So lets say this again:
Babe Ruth, Wayne Gretzky, Michael Jordan and Don Hutson.
It’s just a shame that Hutson is the only one of the four whose name isn’t on the tip of all North American sports fans tongues when discussing the best to ever play. All four epitomized the word domination. Stats, impact, individual and team success — they checked every box.
The other three American major sports leagues have a name synonymous with their sport, the NFL doesn’t exactly have that. Rice is close to that, and is that to many, but should he be?
To drive the point home even further, stats that weren’t included in the “five major categories” listed above are receiving yards per game and total yards from scrimmage. Hutson led receiving yards per game eight times and total yards from scrimmage three times. Get this, Hutson was credited with just one fumble in his entire career. Twice he caught the longest pass of the season.
Rice led the NFL in receiving yards per game six times and never led the NFL in total yards from scrimmage. Just once he caught the longest pass in an NFL season.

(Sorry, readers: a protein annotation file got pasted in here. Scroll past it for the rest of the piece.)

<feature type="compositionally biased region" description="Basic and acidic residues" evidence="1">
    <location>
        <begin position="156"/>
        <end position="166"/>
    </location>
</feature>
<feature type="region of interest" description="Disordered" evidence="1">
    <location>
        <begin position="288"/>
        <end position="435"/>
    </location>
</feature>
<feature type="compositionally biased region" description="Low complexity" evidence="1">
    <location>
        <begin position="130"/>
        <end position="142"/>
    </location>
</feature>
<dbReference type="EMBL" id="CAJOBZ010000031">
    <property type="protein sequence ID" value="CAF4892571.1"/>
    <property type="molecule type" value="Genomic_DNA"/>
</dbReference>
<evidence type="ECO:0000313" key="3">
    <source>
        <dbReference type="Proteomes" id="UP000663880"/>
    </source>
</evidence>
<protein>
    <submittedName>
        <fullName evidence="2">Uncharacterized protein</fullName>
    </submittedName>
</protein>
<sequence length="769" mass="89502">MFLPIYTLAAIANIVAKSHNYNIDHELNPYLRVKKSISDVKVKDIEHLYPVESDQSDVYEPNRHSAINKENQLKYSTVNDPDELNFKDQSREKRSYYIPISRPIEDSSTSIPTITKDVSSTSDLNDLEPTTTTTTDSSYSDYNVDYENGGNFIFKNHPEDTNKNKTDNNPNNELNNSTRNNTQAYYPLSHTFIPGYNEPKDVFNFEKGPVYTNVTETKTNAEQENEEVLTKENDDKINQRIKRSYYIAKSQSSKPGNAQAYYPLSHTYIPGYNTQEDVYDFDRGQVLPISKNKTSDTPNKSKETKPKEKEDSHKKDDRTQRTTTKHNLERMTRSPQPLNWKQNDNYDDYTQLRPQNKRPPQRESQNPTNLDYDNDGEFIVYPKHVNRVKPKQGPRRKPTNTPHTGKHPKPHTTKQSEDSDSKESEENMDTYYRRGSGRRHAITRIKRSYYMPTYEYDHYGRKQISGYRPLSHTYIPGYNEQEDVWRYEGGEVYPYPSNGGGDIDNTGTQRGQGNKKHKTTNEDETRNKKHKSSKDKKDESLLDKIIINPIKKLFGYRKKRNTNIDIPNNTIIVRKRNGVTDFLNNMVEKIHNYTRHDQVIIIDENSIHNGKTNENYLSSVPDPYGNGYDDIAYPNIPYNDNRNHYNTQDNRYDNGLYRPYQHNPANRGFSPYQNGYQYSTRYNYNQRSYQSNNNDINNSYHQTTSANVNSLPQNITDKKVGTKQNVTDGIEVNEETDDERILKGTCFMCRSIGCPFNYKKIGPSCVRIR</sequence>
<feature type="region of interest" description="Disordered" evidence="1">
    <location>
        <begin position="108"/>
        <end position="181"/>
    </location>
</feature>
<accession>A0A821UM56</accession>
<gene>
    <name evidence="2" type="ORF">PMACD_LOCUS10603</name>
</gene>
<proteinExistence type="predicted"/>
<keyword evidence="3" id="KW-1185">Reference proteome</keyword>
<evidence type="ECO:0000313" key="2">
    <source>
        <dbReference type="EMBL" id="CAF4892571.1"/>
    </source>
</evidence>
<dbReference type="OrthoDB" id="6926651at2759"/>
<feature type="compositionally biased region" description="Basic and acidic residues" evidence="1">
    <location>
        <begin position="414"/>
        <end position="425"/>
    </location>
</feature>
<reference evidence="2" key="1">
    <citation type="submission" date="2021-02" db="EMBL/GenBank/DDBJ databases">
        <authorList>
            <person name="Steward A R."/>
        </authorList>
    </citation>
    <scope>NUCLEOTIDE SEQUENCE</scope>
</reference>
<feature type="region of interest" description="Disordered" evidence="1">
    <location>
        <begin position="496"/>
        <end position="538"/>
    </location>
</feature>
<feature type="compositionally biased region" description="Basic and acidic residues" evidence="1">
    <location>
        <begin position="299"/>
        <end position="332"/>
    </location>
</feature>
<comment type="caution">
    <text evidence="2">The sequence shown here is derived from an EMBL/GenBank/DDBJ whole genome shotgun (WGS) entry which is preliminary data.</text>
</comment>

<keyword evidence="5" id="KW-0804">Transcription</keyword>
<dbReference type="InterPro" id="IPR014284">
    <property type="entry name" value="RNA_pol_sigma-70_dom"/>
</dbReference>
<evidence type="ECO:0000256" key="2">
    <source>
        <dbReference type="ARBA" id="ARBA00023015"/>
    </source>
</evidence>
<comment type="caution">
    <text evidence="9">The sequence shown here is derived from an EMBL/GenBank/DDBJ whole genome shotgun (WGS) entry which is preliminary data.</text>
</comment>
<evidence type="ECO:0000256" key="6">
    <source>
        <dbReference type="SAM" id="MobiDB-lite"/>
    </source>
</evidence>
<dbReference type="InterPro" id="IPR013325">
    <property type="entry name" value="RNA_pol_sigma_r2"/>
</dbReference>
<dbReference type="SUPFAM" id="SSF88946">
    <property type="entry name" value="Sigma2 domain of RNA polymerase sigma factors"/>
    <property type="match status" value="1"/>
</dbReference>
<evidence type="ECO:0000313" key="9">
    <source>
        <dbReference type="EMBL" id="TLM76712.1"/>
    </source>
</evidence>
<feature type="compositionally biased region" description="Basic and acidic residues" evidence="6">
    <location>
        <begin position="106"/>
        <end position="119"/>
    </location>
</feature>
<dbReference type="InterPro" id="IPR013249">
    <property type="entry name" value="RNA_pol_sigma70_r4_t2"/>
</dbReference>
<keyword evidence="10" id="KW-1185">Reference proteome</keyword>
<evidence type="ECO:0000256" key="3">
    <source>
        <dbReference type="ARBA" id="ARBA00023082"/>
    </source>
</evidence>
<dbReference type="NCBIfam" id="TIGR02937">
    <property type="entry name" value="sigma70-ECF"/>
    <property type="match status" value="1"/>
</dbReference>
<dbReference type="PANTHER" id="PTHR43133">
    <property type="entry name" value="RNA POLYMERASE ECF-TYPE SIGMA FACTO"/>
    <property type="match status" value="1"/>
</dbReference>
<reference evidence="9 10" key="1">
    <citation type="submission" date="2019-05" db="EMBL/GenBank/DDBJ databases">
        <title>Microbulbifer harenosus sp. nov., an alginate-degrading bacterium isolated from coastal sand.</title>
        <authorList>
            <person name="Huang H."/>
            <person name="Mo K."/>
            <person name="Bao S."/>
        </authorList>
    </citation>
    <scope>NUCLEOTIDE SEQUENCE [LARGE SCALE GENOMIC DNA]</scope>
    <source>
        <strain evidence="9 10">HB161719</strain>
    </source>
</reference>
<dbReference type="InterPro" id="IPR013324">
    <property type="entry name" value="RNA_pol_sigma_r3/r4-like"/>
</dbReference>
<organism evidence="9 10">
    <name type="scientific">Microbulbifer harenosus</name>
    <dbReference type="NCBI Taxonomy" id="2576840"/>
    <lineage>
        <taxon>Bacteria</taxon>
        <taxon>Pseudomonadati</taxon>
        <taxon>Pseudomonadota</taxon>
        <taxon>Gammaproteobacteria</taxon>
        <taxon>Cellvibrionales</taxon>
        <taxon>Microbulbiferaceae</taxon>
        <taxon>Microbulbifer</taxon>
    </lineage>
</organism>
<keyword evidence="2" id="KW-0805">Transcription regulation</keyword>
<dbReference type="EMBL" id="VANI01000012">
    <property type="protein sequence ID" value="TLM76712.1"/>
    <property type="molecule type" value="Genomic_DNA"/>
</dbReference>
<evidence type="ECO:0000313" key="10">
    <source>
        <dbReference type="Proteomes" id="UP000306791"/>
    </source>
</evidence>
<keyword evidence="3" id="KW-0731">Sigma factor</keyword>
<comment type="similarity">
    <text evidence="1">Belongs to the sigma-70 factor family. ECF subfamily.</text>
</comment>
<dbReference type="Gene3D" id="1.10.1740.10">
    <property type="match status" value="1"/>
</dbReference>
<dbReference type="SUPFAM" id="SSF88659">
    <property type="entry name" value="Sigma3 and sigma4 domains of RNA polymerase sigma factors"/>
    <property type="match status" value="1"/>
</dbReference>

In his career, he fumbled the ball 27 times, 30 times if you include the postseason. However if you were to ask Packers fans, he fumbled 31 times in the postseason and Terrell Owens should have never been able to catch that ball.
For what it’s worth, Rice was never named the league’s MVP — Hutson twice captured the honor in 1941 and ’42. It wasn’t the AP MVP Award though, instead its predecessor, the Joe. F. Carr Trophy (the consensus league MVP trophy at the time).
Jerry Rice is the all-time touchdown king, sure, we’d concede that obviously. He earned that, no doubt. But he played 187 more NFL games than Hutson! That’s over 11 more seasons than Hutson… Plus, Rice had 15 years of Hall of Fame quarterbacks throwing to him. Hutson had just six such years of that luxury.